And the glory in our hearts left us, me and your mother Eve, along with the first knowledge that breathed within us.

Later, Adam called his son “by the name of that man who is the seed of the great generation  as a planter of the righteous seed”, recalling 1 Corinthians 15: 35-49 by Paul the Apostle, who compared the resurrection to a seed. Paul states that when a plant sprouts forth from the seed, and the remnants of the seed whither away. The plant came from the seed, but the plant isn’t the seed, and the seed isn’t the plant. They’re two distinct things, and the plant doesn’t come to life until the seed dies. So what Paul is saying is that spirit is deposited as a seed in the body, and it remains a seed until the body dies and decomposes. Then the spirit sprouts forth from the body, and the body is transmuted into a spiritual body, which also recalls the Parable of the Sower in Matthew, Mark and Thomas. It isn’t reanimation of a corpse at all as Catholic Church Fathers such as Irenaeus and especially Tertullian, have maintained (Against Heresies, 5.12.1, De Resurrectione Carnis). Paul’s theology concerning the spiritual resurrection isn’t so far removed from the ideas expressed in the Great Announcement:

…the manifested side corresponds to the trunk, limbs, leaves, and encasing bark. All these members of the tree are set ablaze from the all-consuming flame of the fire and destroyed. But as for the fruit of the tree, if it’s for is perfect and it assumes the true shape, it is gathered into the storehouse, not thrown into the fire.

Here, the vegetation and tree motifs are evident. Returning to the Gnostics—is it from Seth’s descendants who would possess the Gnosis. The Apocryphon of John suggests that Sophia prepared a place for the souls in heaven, where Jesus, the incarnation of the aeon Christ would disclose the true knowledge of how to return to their true home in with the Spirit (in Pleroma), where they would ascend past the rulers (archons) and their astral spheres and be healed of all deficiency and become holy and faultless. To gain these higher realms, one must ascend above the Seven Heavens of Chaos into the Aeons as stated in the Gospel of the Egyptians:

Then there came forth from the great aeons four hundred ethereal angels, accompanied by the great Aerosiel and the great Selmechel, to guard the great, incorruptible race, its fruit, and the great men of the great Seth, from the time and the moment of Truth and Justice, until the consummation of the aeon and its archons, those whom the great judges have condemned to death.

The Apocryphon of John spells it out in a more concise manner:

And he placed seven kings – each corresponding to the firmaments of heaven – over the seven heavens, and five over the depth of the abyss, that they may reign. And he shared his fire with them, but he did not send forth from the power of the light which he had taken from his mother, for he is ignorant darkness.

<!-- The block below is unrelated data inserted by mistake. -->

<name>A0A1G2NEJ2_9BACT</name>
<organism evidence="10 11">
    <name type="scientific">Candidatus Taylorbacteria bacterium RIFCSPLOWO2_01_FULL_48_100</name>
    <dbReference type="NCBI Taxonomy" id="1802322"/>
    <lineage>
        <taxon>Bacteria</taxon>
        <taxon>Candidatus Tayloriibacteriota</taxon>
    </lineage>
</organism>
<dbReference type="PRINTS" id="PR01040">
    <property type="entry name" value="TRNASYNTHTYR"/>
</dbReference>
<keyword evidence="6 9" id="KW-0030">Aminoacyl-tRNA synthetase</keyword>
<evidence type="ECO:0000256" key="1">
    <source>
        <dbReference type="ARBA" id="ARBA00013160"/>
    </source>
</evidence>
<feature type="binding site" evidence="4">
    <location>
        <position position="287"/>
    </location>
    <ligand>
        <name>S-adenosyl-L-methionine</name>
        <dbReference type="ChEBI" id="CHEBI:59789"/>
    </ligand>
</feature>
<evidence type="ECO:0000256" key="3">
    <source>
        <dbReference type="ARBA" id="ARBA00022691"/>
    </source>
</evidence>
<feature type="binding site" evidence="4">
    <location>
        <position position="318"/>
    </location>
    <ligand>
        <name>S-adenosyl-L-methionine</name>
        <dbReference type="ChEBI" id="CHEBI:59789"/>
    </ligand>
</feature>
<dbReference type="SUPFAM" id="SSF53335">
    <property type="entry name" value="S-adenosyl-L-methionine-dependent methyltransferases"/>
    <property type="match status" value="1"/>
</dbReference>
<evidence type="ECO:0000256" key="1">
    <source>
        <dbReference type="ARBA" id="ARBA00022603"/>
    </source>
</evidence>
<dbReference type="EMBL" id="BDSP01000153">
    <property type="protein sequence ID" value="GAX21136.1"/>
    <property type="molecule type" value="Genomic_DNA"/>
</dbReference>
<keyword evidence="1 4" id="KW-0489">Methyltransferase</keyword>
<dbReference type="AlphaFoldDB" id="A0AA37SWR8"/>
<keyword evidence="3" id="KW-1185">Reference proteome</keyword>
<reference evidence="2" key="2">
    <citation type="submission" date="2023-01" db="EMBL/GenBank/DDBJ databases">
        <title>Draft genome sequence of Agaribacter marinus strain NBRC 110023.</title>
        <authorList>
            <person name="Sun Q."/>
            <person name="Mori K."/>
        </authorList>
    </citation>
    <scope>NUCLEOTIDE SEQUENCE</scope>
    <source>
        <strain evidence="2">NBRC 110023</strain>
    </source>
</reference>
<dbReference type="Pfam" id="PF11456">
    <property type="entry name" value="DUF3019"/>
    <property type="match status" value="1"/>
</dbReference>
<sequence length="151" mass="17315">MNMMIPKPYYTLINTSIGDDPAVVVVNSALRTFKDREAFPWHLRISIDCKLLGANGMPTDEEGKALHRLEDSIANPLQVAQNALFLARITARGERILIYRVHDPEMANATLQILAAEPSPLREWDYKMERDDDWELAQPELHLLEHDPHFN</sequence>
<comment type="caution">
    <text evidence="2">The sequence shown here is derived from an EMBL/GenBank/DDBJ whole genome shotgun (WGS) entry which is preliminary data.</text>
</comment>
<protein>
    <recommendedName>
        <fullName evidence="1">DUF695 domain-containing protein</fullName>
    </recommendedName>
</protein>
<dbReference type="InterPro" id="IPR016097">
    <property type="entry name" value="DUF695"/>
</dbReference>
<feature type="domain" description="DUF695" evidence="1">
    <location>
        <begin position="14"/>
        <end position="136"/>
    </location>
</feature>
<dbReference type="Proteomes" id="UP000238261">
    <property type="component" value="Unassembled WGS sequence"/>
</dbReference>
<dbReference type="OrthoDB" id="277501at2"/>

Origen, despite being one of the Church Fathers (and theological enemies of the Gnostics), he actually had a doctrine very much influenced by Platonism (but stood firmly against groups like the Valentinians and Marcionites). Origen also did not accept the historicity of the Bible nor did he interpret it literally. One example of this can be taken from De Prinicipiis, 4.1.16, where he discusses the Genesis creation myth more as an allegory:

No one, I think, can doubt that the statement that God walked in the afternoon in paradise, and that Adam lay hid under a tree is related figuratively in Scripture, that some mystical meaning may be indicated by it.” And “those who are not altogether blind can collect countless instances of a similar kind recorded as having occurred, but which did not literally take place? Nay, the Gospels themselves are filled with the same kind of narratives; for example, the devil leading Jesus up into a high mountain, in order to show him from thence the kingdoms of the whole world, and the glory of them.

Likewise, the Valentinians viewed scripture as allegorical on three different levels that corresponded to the three natures. The earlier Gnostics viewed the Old Testament as a symbolic record of the struggle between Yaldabaoth-Jehovah and Sophia as testified in Irenaeus’ account in Against Heresies, VII, 3:

They maintain, moreover, that those souls which possess the seed of Achamoth are superior to the rest, and are more dearly loved by the Demiurge than others, while he knows not the true cause thereof, but imagines that they are what they are through his favour towards them. Wherefore, also, they say he distributed them to prophets, priests, and kings; and they declare that many things were spoken (7) by this seed through the prophets, inasmuch as it was endowed with a transcendently lofty nature. Themother also, they say, spake much about things above, and that both through him and through the souls which were formed by him. Then, again, they divide the prophecies [into different classes], maintaining that one portion was uttered by the mother, a second by her seed, and a third by the Demiurge. In like manner, they hold that Jesus uttered some things under the influence of the Saviour, others under that of the mother, and others still under that of the Demiurge, as we shall show further on in our work.